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davidpm 10-13-2012 08:37 AM

How does insurance work
 
I've never used insurance myself yet but the way a friends deal went down if I remember right is he submitted the claim and the yard and the insurance company agreed upon a repair price. He paid the deductible and got his boat back all fixed.

But if the boat is totaled what happens?
Lets say the insurance is for 40k the estimate comes in for 30k.
What happens?
You get a check for 40k less deductible the insurance company owns your boat and sells it for what they can, maybe 5 to 10k.
Is that about right?

cruisingdream 10-13-2012 08:49 AM

Re: How does insurance work
 
usually a totaled vehicle the insurance pays the full amount minus the deductible and anything you might want to salvage yourself(ie radios radar etc.) then the insurance takes the possession of the vehicle & auctions it off

tommays 10-13-2012 08:50 AM

Re: How does insurance work
 
More or Less

But when the C30 hit my Cal 29 we BOTH had to signs releases and they absolutely refused to be responsible for any further hidden damage

davidpm 10-13-2012 09:01 AM

Re: How does insurance work
 
Quote:

Originally Posted by cruisingdream (Post 933012)
usually a totaled vehicle the insurance pays the full amount minus the deductible and anything you might want to salvage yourself(ie radios radar etc.) then the insurance takes the possession of the vehicle & auctions it off

I wonder if they let you salvage stuff typically. I would think they would want to maximize what the get at auction.
You could strip winches, spars etc and remove quite a bit of value.

chucklesR 10-13-2012 09:13 AM

Re: How does insurance work
 
I can't imagine them letting you take anything that would lower the value to an auction house.
Personal items, not covered by insurance (some are) belong to you.

kd3pc 10-13-2012 09:28 AM

Re: How does insurance work
 
depends on the insurance company to a large degree....

when I had a claim with progressive due to one of their insured creaming my boat at the dock, they told me up front, they would write one check and one check only, I had to use THEIR people, none of whom was a surveyor. Then I would have to sign a release to get the boat to the yard for repair and take their word for the quality and completeness of the repair.

They reminded me that I got one check, minus the deductible. When I tried to get an appointment, after the first two "adjusters" could not find the yard...one of the largest in annapolis, I was told that a senior adjuster would get to me in the next few days. It came as a phone call from Progressive in NJ (I lived in MD, the boat was in MD) telling me that one of the previous two idiots would free up and get back with me. This line of service totaled just shy of a month, and I was getting weather damage to other areas as a result of their process

I threw in the towel and at that point contacted my insurance, which was boat US..explained to them what had happened, 2 days later I met their adjuster and my surveyor at my boat and was given a check for the estimated repairs, minus my deductible, to be completed at the yard of my choice, their adjuster and my surveyor exchanged info in case there was additional/hidden damage. I signed a form empowering them to collect from the damaging person's various insurances. It must of worked because he called me some weeks later whining about their efforts...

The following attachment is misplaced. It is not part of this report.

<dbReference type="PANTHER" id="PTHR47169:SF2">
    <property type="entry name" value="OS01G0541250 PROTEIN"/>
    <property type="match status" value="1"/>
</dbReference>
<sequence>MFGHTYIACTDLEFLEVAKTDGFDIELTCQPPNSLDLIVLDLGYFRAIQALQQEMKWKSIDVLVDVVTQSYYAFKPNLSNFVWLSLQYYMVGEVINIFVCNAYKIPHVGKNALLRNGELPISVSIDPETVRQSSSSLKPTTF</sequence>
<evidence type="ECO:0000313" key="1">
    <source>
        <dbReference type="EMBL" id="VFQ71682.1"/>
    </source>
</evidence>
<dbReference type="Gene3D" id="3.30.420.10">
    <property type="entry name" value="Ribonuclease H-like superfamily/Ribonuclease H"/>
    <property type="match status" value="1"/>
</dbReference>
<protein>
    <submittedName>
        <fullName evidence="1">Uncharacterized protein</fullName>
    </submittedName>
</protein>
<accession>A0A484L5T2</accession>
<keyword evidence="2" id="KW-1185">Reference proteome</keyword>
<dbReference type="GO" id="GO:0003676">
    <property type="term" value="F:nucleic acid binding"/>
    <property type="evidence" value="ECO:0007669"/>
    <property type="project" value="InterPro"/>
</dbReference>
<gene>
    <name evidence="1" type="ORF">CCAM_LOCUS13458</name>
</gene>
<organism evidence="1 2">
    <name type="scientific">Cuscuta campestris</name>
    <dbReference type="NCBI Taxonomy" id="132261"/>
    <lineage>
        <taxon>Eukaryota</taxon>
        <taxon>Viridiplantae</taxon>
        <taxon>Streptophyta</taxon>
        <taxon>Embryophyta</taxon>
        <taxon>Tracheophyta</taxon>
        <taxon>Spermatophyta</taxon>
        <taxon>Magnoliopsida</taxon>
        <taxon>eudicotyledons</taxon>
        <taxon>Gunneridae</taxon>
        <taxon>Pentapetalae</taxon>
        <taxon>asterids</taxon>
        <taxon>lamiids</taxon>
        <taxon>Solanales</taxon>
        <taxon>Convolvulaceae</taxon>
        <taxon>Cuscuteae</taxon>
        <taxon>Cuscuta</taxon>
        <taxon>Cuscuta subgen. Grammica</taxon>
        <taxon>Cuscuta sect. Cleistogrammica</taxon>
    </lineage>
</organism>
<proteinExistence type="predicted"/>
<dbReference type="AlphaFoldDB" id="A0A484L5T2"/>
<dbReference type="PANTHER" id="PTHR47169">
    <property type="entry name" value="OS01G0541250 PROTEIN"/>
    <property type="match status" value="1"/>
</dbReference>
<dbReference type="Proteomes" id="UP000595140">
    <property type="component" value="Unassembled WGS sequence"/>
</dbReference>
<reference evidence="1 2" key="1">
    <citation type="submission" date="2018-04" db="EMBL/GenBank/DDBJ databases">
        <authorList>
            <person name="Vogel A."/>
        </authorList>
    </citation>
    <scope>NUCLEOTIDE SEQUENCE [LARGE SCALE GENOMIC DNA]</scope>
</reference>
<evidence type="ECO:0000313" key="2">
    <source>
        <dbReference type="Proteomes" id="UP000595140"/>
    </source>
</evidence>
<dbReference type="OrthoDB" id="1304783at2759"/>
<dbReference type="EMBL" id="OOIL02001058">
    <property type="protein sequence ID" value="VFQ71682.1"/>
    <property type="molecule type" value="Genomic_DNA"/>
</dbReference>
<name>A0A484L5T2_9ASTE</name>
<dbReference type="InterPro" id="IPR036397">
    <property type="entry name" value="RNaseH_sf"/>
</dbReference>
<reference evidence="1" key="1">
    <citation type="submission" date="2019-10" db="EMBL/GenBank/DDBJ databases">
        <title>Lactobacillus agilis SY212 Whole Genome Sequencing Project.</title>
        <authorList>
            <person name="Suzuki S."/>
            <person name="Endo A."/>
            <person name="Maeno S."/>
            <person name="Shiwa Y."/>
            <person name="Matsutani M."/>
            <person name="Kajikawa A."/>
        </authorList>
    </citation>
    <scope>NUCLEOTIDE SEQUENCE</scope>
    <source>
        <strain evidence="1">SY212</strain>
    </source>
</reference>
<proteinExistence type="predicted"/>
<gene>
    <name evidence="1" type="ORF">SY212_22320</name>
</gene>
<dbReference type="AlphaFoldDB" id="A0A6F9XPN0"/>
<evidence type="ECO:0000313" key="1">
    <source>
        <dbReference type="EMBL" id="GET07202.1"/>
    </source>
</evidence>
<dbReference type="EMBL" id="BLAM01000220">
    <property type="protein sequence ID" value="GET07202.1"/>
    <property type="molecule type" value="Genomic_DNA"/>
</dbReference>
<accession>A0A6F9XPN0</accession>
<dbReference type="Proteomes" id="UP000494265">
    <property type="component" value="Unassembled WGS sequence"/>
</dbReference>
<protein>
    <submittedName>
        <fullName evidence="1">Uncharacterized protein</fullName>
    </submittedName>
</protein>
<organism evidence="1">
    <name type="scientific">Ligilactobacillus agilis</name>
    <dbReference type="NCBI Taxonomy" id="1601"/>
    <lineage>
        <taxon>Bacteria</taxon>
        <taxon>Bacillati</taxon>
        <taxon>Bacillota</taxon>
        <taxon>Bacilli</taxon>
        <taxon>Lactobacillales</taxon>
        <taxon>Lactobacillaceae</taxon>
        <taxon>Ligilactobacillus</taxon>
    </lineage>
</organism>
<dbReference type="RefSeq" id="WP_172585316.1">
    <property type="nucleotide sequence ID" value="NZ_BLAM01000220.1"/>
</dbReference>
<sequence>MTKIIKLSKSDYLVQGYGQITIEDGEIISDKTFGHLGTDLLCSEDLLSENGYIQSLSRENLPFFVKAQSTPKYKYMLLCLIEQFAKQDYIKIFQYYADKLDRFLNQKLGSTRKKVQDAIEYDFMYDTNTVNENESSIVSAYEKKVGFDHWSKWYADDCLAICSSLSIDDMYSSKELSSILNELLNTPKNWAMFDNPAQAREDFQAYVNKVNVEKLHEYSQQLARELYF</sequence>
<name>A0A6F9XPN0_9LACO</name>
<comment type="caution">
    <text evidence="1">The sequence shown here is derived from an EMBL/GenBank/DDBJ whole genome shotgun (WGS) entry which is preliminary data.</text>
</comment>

that one was Done..

When another boat I owned sank at the dock, I had BoatUS, within 6 hours, they met me at the boat with their tow service, pumps were placed aboard, boat moved to the yard, temp repair was made. BoatUS and I suggested leaving her in the slings overnite...yard said no...

later that night the boat sank again at the dock, too deep to run her aground this time.

on the next day, I got the call from the BoatUS surveyor who explained that there were some issues brewing with the yard and floating the boat too early, and that there was $35K damage to a maybe $40K boat, and that was going in, since a lot of damage was electrical and to the engine, he suspected that the total would be higher, and I would still have a $40K boat...He would talk with BoatUS about constructive loss and what that would mean, both to me, and to the boat...

I took the total constructive loss, and within three days, had a check for the stated value I had insured her to begin with, minus the deductible. I was given the chance to buy her back at a salvage price, but BoatUS would no longer cover ANY subsequent repair/damage/loss/etc...Else I had 36 hours to remove my personal effects.

I was told that the engine was removed for salvage resell, and the rest of the boat was destroyed...residual value returned through the sale of the engine by BoatUS was $3500, additional cost to BoatUS was about $7K for disposal of fluids and the boat it self.

One really finds out about your insurance coverage with these kind of events....that $50-300 a year you may save with an internet company or someone who really is out of their market with boats...is not a deal. Similar experience with motorcycles

Stumble 10-13-2012 10:57 AM

Re: How does insurance work
 
Back when I had a marine legal practice I did a lot of insurance reviews for pleasure boats. As kd3 mentioned, some were great, some were terrible, but generally it worked like any other insurance. If the insured property is damaged they write you a check, what is considered 'personal' property may vary significantly though.

For example, after Katrina wrecked our Irwin 54' the adjuster considered personal property as anything we could remove from the boat in the 24 hours post inspection.... It's amazing how little time it can take to strip a boat to the glass under those conditions. The only thing left we're the engines, and the trany. Winches, the maxi prop, reader, ect all wound up in my dads garage.


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